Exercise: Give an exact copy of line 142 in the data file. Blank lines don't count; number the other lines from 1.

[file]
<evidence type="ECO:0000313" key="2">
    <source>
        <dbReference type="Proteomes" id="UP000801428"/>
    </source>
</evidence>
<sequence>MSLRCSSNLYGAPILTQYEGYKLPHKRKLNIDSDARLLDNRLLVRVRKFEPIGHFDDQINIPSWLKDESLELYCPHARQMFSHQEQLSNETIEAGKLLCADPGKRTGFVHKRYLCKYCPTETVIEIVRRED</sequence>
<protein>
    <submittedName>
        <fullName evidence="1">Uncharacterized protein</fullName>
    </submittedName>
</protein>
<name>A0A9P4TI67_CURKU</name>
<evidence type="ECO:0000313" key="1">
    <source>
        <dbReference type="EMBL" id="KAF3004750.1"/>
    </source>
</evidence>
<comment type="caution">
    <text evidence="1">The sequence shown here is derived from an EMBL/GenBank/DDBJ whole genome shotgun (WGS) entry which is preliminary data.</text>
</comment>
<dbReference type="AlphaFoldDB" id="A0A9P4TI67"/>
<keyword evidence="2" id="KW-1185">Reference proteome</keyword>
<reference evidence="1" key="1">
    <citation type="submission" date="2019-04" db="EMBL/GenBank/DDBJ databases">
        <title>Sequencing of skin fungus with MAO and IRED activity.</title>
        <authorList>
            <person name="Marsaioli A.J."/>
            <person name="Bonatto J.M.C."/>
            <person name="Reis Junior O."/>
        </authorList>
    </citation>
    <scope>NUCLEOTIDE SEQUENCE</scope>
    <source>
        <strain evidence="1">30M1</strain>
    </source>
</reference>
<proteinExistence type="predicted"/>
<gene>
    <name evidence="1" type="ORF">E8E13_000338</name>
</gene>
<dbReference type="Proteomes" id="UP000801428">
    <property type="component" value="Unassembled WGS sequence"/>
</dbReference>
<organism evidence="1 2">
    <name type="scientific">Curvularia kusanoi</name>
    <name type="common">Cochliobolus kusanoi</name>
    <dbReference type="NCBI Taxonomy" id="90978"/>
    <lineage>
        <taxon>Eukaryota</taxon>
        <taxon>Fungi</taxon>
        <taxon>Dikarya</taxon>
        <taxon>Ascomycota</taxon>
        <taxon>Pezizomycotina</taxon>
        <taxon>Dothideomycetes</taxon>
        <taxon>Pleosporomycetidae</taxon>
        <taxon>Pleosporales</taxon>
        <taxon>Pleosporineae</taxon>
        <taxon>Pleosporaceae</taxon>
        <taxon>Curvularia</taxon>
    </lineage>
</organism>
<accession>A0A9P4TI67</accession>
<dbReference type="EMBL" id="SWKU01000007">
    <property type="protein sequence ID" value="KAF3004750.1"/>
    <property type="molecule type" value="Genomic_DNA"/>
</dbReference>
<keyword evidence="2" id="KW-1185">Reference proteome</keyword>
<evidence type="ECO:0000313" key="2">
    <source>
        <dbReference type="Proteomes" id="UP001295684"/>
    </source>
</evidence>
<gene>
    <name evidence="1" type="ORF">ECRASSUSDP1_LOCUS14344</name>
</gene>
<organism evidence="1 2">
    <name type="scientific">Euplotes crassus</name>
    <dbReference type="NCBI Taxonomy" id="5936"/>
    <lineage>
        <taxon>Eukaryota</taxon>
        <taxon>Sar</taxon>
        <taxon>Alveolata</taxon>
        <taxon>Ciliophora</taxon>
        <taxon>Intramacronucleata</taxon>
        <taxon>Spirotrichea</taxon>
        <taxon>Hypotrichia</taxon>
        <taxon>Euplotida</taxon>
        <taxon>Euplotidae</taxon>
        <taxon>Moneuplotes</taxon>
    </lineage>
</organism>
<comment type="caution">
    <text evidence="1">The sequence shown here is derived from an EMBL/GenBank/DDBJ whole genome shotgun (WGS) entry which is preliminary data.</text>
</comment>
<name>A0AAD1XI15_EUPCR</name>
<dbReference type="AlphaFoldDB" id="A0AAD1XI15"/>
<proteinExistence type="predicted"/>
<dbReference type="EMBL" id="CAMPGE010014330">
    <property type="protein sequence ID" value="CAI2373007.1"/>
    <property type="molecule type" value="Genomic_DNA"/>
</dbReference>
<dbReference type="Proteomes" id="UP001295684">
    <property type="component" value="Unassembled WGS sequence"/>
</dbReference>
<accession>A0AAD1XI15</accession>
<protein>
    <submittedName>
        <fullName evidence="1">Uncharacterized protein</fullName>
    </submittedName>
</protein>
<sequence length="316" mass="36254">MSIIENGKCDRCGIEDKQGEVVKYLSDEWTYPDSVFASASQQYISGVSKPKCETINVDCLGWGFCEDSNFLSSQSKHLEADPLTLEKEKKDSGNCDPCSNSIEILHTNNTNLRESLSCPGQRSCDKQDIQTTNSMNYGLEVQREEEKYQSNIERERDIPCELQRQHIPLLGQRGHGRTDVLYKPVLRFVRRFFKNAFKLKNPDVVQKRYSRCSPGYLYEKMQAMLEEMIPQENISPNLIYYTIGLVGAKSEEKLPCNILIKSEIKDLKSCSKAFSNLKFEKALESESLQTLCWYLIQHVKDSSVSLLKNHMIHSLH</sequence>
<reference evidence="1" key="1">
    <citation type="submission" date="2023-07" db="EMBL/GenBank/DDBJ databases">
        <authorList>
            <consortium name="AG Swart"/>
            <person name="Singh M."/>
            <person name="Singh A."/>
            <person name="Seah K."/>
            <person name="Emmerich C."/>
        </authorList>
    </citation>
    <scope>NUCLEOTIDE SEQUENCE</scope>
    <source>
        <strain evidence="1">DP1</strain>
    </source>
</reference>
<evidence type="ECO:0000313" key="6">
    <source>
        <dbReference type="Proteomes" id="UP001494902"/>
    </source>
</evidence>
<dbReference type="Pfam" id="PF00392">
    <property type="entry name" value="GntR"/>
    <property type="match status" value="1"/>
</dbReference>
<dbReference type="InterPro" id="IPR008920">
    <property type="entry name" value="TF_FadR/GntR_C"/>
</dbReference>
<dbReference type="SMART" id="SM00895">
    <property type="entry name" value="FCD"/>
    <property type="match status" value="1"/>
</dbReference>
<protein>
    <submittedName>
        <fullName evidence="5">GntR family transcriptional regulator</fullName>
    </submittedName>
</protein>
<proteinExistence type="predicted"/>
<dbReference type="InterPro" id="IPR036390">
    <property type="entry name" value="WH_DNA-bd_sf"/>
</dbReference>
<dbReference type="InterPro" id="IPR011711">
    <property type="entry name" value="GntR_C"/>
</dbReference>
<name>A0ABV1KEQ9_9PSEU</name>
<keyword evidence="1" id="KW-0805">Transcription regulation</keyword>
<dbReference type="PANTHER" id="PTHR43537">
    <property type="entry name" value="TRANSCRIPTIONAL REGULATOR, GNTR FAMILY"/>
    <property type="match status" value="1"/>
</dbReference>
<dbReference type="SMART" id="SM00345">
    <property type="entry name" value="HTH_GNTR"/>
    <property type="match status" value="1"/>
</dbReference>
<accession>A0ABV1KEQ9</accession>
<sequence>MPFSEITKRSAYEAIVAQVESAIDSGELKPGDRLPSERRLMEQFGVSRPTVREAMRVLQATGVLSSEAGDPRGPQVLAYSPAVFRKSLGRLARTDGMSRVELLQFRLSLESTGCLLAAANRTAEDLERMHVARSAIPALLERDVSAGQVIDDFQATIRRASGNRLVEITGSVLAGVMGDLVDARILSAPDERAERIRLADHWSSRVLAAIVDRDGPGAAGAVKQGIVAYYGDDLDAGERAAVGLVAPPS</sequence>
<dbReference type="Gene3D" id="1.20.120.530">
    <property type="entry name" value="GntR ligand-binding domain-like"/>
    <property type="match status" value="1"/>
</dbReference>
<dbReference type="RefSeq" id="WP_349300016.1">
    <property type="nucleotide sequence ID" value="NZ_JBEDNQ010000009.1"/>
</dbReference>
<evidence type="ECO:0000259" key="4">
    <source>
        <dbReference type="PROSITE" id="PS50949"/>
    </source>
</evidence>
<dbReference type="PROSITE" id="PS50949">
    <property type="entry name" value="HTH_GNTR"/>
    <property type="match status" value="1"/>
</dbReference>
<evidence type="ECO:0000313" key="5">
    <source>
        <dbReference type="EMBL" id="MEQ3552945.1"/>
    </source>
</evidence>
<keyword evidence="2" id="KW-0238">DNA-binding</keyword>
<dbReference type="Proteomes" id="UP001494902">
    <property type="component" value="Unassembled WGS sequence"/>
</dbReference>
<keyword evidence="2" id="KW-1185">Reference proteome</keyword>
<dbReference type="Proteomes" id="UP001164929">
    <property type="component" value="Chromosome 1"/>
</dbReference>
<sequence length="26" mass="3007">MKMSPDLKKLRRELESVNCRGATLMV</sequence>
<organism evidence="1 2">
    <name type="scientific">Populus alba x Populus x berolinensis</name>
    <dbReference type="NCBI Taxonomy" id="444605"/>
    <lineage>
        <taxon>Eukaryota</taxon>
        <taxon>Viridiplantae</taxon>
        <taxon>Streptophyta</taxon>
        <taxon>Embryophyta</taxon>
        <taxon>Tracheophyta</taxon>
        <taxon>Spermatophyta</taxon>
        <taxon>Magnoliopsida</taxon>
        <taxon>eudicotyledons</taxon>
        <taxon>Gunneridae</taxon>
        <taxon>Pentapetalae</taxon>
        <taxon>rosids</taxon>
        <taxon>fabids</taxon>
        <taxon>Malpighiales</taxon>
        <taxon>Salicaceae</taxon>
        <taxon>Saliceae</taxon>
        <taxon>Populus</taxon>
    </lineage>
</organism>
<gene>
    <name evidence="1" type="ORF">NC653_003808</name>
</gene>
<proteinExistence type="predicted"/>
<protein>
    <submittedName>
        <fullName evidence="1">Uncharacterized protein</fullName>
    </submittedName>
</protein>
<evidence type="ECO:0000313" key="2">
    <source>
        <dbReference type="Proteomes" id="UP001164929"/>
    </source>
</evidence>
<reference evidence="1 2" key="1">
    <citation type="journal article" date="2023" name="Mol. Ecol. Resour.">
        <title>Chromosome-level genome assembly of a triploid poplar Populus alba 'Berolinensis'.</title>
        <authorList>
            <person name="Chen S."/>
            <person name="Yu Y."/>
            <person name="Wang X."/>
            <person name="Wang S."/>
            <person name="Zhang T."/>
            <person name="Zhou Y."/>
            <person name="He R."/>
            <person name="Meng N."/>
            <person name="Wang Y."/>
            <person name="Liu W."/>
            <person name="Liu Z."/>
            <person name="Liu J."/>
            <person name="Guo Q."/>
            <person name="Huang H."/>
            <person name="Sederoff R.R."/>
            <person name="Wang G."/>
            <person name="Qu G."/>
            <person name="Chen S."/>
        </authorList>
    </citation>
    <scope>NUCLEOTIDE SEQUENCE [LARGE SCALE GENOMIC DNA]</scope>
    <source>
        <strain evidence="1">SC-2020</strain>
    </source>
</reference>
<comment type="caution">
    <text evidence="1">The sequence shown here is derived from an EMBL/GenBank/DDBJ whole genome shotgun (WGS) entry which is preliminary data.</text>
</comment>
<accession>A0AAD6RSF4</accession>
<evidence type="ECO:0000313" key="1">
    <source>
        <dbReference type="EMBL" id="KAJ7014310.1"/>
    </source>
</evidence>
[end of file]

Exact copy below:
</dbReference>